logo
Wrong email address or username
Wrong email address or username
Incorrect verification code
back to top
Search tags: warfare
Load new posts () and activity
Like Reblog Comment
show activity (+)
review 2017-05-22 18:22
Gaming Book out in June about Elf Warfare
Elf Warfare (Open Book) - Chris Pramas,Hauke Kock,Darren Tan

Disclaimer: ARC via Netgalley

 

                My love of elves dates back to the first time I read Lord of the Rings.  It was because they were ageless, spoke funny, or seemed so wise.  It was because they used bows and arrows.  This is because one of the first movies I ever saw was Robin Hood.  Honesty, if the orcs had been as skilled with bows as Robin was, I would be constantly wondering why everyone painted those poor, misunderstand orcs as evil.

                It’s true.

                Osprey’s book about Elf Warfare written by Chris Pramas taps into the fascination that many people have with elves, whether or not said people only like them because of the Robin Hood collection.  The book is ideal for any gamer or writer.  Osprey presents the various fighter types as well as various battle formats.  It is in one part source book and one part history, with a sprinkling of storytelling thrown in. 

                Highlights include a nice bit about how elves work with allies- be they human or animal and a detailed discussion about how elven armies and how they are designed.  There is at least one illustration that looks like it was Bloom’s Legolas inspired, and one does wonder a bit about some of the Elven women’s battle dress.  But those are quibbles.

                It is a quick fun read that can spark creativity.

Like Reblog Comment
show activity (+)
review 2017-05-19 17:56
The violinist from Bulgaria
The Shadow Land - Elizabeth Kostova

Because I loved The Historian by Elizabeth Kostova, it really wasn't a difficult decision to pick up her newest novel, The Shadow Land. This book takes place in Bulgaria which is a land I am not at all familiar with beyond Viktor Krum and his Quidditch teammates. (I hope you know what that references because if you don't...let me know so I can review them for you.) You couldn't get further from witches and wizards with this book. The main character, Alexandra, is an American who travels to Bulgaria with emotional baggage (which I honestly could have cared less about) and an intent to teach English. Instead she stumbles into a mystery and a lot of dramatic intrigue. The cast of characters includes but is not limited to a wily taxi driver, an elderly artist, a menacing statesmen with flowing locks, and an intelligent street dog. I was expecting a lot from this novel and I have to admit that I came away disappointed. The characters weren't nearly as compelling or detailed as those in The Historian. **Possible spoilers ahead** The entire backstory of the main character turned out to be pointless. I had thought that there would be some kind of twist at the end but that did not turn out to be the case. For the most part, it was pretty predictable. **No spoilers beyond this point** Kostova still remains impressive when it comes to describing setting and events but as mentioned above the characters felt flat and one-dimensional. However, if you're a fan of historical fiction that is chock full of detailed descriptions then you're probably going to be a fan of Kostova's writing and if you're particularly interested in Bulgaria then you couldn't go amiss with this one. For me, I'm sorry to say, it's a 5/10.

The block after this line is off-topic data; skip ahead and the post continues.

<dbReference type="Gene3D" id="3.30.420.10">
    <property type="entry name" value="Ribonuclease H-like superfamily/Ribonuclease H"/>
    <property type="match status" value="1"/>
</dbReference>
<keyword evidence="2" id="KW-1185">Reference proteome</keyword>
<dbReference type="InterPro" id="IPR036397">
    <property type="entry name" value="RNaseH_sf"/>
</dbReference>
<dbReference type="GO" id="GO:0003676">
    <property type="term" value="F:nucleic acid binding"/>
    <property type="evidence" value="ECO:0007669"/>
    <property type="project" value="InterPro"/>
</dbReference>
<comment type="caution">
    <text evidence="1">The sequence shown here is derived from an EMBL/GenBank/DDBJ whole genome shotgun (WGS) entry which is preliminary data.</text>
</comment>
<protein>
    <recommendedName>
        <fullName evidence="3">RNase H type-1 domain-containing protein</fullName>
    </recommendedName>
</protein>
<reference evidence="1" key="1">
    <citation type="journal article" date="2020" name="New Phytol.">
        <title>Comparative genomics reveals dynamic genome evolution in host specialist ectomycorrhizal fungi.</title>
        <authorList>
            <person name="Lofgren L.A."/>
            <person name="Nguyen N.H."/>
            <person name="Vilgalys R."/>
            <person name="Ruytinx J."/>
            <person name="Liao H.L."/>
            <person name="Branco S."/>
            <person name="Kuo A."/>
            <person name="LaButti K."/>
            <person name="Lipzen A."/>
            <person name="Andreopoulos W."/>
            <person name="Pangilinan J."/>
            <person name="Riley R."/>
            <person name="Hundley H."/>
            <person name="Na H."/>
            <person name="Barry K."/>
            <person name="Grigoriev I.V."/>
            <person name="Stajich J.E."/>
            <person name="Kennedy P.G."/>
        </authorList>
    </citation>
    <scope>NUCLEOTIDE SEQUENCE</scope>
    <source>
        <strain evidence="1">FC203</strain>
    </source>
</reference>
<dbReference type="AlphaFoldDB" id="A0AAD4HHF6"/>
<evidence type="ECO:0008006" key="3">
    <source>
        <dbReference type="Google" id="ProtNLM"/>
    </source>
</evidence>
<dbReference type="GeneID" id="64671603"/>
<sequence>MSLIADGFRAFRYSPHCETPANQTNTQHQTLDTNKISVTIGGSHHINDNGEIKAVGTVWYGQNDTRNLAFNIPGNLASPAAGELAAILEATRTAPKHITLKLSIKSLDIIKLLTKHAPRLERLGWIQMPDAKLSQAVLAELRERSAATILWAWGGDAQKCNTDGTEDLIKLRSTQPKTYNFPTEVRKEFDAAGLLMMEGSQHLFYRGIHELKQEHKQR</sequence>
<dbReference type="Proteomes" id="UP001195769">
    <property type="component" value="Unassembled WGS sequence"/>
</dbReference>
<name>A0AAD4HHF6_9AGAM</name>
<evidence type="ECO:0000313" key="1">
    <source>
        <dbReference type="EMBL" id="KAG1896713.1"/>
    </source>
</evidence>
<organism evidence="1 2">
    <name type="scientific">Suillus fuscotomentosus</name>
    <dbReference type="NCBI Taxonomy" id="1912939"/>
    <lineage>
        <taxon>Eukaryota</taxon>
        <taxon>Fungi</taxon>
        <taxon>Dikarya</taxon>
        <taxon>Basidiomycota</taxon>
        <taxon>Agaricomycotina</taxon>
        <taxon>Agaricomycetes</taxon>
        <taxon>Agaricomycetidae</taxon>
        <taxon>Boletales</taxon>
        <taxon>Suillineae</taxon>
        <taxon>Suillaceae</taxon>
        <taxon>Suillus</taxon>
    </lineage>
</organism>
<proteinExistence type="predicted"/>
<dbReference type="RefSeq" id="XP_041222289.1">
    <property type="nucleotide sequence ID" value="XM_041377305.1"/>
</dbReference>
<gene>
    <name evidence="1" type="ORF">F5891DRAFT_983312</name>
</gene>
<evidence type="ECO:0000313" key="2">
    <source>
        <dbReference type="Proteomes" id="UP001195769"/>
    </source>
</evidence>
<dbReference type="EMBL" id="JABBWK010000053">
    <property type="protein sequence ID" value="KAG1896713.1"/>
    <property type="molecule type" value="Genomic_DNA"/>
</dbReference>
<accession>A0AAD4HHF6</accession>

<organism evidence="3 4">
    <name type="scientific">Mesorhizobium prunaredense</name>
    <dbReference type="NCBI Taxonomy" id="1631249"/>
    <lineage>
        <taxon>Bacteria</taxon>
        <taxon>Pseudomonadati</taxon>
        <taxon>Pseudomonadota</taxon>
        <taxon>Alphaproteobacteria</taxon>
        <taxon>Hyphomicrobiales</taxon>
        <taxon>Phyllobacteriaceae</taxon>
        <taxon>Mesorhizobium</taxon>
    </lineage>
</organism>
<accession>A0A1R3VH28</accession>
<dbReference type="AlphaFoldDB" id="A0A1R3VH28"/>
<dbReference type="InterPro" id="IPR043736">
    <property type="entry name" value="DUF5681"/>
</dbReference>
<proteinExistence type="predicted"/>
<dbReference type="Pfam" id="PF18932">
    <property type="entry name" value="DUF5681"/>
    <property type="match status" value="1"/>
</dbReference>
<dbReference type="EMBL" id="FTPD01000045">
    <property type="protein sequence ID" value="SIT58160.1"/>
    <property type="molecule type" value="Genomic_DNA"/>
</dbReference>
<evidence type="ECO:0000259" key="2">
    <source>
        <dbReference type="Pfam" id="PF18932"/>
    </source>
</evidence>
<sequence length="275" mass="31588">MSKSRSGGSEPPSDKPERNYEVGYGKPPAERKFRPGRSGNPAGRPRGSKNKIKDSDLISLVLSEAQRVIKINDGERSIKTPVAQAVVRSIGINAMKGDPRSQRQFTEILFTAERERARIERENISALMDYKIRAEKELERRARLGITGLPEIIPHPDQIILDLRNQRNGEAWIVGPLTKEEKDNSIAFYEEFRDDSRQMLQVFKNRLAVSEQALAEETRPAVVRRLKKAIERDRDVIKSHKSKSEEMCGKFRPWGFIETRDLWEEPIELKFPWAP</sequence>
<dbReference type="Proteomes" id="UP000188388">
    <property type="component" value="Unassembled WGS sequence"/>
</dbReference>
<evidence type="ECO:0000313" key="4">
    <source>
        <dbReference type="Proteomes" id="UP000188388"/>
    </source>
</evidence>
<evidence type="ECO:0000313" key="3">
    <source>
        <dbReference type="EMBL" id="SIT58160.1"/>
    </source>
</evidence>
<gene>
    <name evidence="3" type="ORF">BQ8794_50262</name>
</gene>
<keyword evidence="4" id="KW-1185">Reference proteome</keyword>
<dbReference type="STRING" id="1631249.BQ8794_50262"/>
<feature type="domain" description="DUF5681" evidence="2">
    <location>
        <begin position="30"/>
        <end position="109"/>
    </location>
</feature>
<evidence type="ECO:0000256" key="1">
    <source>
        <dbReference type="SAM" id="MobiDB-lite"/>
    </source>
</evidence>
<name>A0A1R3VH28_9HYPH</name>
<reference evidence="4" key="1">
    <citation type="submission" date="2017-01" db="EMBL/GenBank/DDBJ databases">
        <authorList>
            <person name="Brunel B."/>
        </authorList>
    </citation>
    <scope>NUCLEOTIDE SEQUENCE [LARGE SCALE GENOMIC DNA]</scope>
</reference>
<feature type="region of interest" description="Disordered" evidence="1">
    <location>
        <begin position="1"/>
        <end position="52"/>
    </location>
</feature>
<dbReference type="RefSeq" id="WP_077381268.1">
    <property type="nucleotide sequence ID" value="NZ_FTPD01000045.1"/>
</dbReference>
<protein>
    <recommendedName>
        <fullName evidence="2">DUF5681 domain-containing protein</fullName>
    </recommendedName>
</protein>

Source: readingfortheheckofit.blogspot.com
Like Reblog Comment
show activity (+)
review 2017-04-09 22:04
Tyrant: Rise of the Beast by Brian Godawa
Tyrant: Rise of the Beast (Chronicles of the Apocalypse Book 1) - Brian Godawa

Although I do not hold to the preterist view of Revelation that the author does, this book was very compelling and quickly drew me in. My only critique is that is was too short, (it ends at 50% and the rest is an appendix), but the appendix did hold a wealth of information that was just as fascinating!
A great start to a new trilogy which follows after the Chronicles of the Nephilim series.
Highly recommended!

Like Reblog Comment
show activity (+)
review 2017-02-10 14:33